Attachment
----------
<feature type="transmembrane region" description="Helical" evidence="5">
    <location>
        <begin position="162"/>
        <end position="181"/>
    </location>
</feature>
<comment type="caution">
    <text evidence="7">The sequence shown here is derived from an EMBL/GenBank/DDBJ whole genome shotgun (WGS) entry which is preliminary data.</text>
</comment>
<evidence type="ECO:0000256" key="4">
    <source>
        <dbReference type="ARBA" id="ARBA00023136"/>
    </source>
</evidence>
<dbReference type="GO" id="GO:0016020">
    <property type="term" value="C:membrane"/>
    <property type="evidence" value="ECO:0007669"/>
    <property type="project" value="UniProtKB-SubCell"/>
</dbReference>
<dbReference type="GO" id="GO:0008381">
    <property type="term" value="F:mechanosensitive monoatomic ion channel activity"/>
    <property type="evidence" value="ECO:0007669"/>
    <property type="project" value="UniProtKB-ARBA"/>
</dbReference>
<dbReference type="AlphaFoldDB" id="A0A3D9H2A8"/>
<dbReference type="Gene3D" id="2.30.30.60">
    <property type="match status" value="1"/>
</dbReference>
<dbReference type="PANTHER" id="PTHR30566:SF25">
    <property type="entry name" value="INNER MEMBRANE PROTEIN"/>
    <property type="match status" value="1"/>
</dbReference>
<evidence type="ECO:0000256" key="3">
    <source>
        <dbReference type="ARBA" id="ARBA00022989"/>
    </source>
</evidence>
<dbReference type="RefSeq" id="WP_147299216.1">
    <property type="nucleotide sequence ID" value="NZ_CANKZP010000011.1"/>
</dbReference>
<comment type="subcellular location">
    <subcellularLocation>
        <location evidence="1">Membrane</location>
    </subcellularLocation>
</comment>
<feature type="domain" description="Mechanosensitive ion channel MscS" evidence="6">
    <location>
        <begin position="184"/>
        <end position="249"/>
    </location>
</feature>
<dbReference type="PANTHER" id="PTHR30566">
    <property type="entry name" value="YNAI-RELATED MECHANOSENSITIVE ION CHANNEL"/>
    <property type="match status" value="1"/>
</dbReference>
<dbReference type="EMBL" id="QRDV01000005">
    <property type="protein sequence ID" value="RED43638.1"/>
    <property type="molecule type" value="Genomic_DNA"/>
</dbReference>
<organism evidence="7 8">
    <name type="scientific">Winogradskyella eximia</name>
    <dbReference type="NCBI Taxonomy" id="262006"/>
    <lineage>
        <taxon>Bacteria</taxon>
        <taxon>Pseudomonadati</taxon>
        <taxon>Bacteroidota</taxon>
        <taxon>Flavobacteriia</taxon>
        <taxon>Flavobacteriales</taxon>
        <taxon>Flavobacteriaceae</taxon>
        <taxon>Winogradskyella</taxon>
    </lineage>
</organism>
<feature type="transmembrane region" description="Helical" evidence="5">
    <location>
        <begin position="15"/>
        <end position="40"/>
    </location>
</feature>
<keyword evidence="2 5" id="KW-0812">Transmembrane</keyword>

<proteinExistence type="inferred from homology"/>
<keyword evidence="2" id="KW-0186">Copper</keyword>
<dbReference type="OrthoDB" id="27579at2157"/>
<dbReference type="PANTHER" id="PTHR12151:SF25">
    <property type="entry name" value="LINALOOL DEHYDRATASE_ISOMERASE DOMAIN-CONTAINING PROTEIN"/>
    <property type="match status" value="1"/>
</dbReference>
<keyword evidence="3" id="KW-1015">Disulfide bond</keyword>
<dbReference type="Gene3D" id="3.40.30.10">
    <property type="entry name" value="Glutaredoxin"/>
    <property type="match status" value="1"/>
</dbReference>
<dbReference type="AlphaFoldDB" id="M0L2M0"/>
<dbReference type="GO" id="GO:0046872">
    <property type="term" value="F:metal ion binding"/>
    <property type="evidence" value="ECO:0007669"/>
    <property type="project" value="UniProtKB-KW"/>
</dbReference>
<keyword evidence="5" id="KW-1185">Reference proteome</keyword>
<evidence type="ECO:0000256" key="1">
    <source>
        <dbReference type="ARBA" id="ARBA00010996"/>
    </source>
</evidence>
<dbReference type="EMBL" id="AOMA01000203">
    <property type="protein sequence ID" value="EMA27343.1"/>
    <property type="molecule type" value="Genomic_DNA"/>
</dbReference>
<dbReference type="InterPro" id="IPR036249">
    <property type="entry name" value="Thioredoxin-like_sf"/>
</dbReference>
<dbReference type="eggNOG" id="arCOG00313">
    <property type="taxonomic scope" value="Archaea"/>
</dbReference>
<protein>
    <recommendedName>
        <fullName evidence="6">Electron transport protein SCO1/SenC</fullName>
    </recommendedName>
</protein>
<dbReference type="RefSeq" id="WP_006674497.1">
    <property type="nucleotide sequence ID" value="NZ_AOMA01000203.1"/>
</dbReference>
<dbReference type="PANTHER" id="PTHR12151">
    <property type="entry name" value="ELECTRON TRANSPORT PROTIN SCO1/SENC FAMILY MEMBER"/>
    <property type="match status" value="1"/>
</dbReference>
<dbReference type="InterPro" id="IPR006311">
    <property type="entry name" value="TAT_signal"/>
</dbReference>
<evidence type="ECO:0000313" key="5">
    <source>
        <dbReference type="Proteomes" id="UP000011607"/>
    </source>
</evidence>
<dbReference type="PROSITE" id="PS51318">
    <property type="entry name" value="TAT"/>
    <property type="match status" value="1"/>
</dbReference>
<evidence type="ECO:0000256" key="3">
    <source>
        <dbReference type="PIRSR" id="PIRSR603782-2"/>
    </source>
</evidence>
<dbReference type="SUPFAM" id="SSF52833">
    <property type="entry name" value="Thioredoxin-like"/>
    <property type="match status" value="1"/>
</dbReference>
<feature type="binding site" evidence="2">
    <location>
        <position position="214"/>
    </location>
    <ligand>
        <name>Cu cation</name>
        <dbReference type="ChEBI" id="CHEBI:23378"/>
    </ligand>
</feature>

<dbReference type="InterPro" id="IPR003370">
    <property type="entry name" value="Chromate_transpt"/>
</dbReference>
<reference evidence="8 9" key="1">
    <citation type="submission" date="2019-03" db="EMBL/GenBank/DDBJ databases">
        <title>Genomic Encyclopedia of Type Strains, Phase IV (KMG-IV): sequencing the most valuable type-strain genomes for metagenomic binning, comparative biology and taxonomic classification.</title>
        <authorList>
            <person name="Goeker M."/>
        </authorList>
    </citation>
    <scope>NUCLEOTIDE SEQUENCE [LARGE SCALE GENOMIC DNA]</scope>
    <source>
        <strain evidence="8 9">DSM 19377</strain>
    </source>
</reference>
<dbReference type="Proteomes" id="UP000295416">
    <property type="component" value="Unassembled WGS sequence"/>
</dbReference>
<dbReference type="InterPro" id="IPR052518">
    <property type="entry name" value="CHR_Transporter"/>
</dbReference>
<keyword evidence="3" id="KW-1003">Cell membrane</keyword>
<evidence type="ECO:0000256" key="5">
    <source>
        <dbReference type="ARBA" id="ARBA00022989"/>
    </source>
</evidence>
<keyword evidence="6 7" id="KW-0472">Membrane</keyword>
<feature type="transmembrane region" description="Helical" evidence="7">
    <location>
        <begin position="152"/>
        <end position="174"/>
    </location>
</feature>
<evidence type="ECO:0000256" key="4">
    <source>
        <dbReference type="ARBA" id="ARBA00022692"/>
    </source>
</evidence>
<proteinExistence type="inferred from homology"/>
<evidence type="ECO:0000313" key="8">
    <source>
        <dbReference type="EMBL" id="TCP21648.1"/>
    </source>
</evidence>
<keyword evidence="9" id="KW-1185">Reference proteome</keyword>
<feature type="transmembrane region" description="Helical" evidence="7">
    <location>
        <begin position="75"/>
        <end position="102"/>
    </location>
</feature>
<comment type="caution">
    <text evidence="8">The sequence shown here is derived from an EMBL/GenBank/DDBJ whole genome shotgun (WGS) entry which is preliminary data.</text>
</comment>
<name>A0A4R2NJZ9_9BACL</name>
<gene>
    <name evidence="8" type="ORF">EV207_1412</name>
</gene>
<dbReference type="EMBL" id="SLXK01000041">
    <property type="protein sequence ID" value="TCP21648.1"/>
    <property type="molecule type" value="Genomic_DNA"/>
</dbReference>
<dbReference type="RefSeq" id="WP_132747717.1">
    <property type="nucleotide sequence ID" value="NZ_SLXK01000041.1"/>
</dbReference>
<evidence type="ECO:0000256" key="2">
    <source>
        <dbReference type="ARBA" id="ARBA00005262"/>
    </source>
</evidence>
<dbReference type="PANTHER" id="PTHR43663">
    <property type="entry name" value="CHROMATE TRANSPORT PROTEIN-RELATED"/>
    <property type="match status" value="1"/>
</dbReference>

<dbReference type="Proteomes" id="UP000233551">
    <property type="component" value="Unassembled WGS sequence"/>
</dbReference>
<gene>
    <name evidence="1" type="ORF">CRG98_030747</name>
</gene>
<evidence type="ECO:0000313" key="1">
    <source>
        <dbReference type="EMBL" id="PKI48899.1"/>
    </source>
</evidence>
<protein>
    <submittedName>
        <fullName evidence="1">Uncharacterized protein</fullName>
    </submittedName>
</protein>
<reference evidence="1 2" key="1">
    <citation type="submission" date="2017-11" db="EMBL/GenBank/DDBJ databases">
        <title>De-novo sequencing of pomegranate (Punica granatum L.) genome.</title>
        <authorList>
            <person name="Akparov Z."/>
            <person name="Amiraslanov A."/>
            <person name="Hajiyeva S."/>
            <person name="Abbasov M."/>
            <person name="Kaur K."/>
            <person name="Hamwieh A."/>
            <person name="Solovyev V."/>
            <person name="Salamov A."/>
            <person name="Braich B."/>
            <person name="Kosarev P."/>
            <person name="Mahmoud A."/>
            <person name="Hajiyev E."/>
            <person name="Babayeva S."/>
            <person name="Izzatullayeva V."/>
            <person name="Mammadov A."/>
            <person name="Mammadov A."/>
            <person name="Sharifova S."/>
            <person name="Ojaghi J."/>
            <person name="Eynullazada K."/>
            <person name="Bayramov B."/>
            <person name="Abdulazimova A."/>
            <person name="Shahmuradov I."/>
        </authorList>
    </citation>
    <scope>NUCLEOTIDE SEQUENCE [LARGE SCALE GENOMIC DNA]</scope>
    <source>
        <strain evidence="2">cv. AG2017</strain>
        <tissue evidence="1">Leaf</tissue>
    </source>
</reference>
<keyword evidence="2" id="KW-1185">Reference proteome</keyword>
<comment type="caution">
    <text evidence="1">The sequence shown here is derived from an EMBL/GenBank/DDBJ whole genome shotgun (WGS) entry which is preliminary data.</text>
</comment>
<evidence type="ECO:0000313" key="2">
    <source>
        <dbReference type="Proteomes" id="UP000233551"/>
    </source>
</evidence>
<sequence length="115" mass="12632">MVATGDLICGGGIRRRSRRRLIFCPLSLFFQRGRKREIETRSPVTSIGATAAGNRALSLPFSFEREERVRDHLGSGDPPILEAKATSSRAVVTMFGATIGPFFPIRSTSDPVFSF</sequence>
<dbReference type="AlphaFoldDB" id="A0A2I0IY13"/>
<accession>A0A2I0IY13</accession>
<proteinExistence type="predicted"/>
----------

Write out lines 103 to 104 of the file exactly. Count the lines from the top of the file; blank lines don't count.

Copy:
</evidence>
<dbReference type="EMBL" id="AOMA01000203">